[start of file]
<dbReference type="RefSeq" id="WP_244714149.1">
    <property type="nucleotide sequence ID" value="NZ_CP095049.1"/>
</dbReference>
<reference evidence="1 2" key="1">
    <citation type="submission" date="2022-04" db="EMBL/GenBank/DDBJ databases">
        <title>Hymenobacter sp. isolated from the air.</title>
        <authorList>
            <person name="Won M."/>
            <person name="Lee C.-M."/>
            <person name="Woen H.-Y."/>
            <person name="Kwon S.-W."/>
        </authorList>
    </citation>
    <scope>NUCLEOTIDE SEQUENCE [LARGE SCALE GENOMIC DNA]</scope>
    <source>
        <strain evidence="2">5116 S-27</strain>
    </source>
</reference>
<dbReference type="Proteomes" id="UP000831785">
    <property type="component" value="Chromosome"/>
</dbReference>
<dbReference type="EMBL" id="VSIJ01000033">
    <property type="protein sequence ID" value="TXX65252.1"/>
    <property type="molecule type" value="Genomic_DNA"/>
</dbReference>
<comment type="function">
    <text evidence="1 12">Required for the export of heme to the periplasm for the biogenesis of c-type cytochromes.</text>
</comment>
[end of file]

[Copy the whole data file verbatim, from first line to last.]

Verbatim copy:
<dbReference type="RefSeq" id="WP_244714149.1">
    <property type="nucleotide sequence ID" value="NZ_CP095049.1"/>
</dbReference>
<reference evidence="1 2" key="1">
    <citation type="submission" date="2022-04" db="EMBL/GenBank/DDBJ databases">
        <title>Hymenobacter sp. isolated from the air.</title>
        <authorList>
            <person name="Won M."/>
            <person name="Lee C.-M."/>
            <person name="Woen H.-Y."/>
            <person name="Kwon S.-W."/>
        </authorList>
    </citation>
    <scope>NUCLEOTIDE SEQUENCE [LARGE SCALE GENOMIC DNA]</scope>
    <source>
        <strain evidence="2">5116 S-27</strain>
    </source>
</reference>
<dbReference type="Proteomes" id="UP000831785">
    <property type="component" value="Chromosome"/>
</dbReference>
<dbReference type="EMBL" id="VSIJ01000033">
    <property type="protein sequence ID" value="TXX65252.1"/>
    <property type="molecule type" value="Genomic_DNA"/>
</dbReference>
<comment type="function">
    <text evidence="1 12">Required for the export of heme to the periplasm for the biogenesis of c-type cytochromes.</text>
</comment>